LOST Season 5 Discussion Thread

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Props Slaps
 9 years ago '05        #581
ReppinDaBurghh 55 heat pts55
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 beauxjangles said:
i hope this hasn;t been said already but do you think that ben is laid out on the bed in 2004 because he is dying in 77?

i know he got whacked over the head but the fact that little ben got shot may have an effect on older ben. if young ben were to die old been would die too.

Think about what happened to the red head. she "died" because her past was changed??????
She didnt die because her past was changed. At all. She died because she was on the island while it was in a time-loop for to long. She lived there as a little kid for years. Thats why she died before the rest of them started getting nosebleeds. Refer to the episode where Desmond is stuck in a time-loop.

And the answer to your first question is no, not even close. Ben is laid out on the bed in the current time is because he got hit over the head by Sun. Has nothing to do with him getting shot in the past. Wtf dont you people understand? God DAMN! You guys are like Hurley asking all these questions. This episode here, that scene with Hurley and Miles, was specifically targeted to you idiots that dont understand whats going on.
 9 years ago '05        #582
ReppinDaBurghh 55 heat pts55
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 80sbabyent said:
Maybe, maybe not, Faraday clearly said that he wouldnt tell the red head chick whatever she said he told her when she was a kid, but that contradicts him saying whatever happened happened. its got to be one or the other either what happened happened or you can not do something that supposedly already happened, which makes no sense either... thats why people get confused, the interpretations on what is said and what happens on the show are subjective and endless


Listen, dude. It is pretty obvious that at some point Faraday will be forced to tell her what he told her in her past.

We havnt seen it yet, but its gonna happen. Some type of event or circumstance will take place where he has to realize he has to tell her that.

God damn i'm annoyed with the ignorance in this thread.

Nothing that has happened so far has gone against the "Whatever happened, happened" line that Faraday put out.

 9 years ago '05        #583
ReppinDaBurghh 55 heat pts55
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 KarteL13 said:
LOL @ personal attacks. You're the dumb f**k that started popping off in the first place.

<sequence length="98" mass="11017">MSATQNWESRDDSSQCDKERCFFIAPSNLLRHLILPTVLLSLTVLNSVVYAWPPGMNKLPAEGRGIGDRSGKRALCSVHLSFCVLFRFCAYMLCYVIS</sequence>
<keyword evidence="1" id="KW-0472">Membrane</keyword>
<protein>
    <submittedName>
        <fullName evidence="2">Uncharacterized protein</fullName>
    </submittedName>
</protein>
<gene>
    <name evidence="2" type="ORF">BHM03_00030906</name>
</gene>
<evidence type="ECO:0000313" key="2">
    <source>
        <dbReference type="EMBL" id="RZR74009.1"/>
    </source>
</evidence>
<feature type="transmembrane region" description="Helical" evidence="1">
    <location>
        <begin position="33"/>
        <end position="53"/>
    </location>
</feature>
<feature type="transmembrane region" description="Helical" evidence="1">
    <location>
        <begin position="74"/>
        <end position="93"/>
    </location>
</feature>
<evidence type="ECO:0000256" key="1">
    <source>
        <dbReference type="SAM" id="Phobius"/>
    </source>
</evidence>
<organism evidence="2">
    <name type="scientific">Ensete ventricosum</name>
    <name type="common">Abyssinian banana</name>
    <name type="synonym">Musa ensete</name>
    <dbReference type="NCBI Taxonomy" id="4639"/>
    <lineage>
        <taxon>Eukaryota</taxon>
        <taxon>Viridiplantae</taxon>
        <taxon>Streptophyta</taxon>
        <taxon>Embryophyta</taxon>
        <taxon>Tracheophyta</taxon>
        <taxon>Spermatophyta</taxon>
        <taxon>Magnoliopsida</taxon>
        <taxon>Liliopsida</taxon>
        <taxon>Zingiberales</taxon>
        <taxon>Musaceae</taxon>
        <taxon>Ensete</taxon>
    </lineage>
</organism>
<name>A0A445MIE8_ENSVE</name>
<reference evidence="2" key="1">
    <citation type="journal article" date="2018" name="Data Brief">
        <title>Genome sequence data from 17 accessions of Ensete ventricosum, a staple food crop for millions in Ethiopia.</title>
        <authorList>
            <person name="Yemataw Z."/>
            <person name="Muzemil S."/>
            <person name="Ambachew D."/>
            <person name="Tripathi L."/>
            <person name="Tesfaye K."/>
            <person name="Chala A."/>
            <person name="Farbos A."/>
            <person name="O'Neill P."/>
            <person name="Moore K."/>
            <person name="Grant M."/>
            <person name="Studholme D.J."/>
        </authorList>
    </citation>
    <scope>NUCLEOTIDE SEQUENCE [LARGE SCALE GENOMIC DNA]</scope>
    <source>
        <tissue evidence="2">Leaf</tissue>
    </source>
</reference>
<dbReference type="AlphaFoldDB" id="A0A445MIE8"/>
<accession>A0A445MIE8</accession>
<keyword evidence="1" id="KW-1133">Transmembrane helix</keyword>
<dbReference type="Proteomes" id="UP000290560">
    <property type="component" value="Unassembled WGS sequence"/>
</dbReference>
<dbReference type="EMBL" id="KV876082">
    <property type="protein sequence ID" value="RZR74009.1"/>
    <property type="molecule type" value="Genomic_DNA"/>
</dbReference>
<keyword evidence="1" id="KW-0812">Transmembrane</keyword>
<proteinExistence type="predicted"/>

Do yourself a favor and wash ya face breh.
Your making a fool of yourself.



Stop watching Lost, please. If you dont understand it, stop watching. Your an idiot.
 04-01-2009, 10:27 PM         #584
EMS the God 
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dope season, albeit a lil stretched
 9 years ago '05        #585
ReppinDaBurghh 55 heat pts55
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 DHARMA said:
If we haven't witnessed those things, then those aren't really changes. It has always happened this way. Us not knowing that doesn't factor in.

I think the course correction thing only applies to Desmond. The others can't change anything to begin with. In other words, it was Desmond's destiny to save Charlie to allow him to enter the Looking Glass, and Charlie's destiny to switch off the jamming mechanism and die thereafter. It appears as course-correction to us, but was always intended to happen in the grand scale of things. Desmond didn't change destiny, he simply fulfilled it.

If Charlie had died with the lightning, or by Ethan, or drowning, or any of the other ways, the Freighter would have still made it to the Island. Because Daniel travels back in time and tells Charlotte to never come back... etc. So he makes it there somehow someway. It probably would have just been someone else down there, but they wouldn't have died, because Charlie just had it in. And that's probably why Mikail kept avoiding death, because he HAD to k!ll Charlie down in the Looking Glass.


You and Monk are the main people I absolutly respect in this thread.

But,....I dont know why it is a.ssumed Desmond changed the future and hes special. Desmond had flashes of what was going to happen in the future. That never actually happened. He had flashes of it doesnt mean it was actually going to happen. I cant explain it well, but by your posts i'm gonna a.ssume you know what I mean. Desmond was always supposed to have those flashes, and he was always supposed to prevent it. It never actually happened and THEN he prevented it. He just had flashes telling him what to prevent. Doesnt make much sense to folks like Kartel, but i'm sure you know what I mean.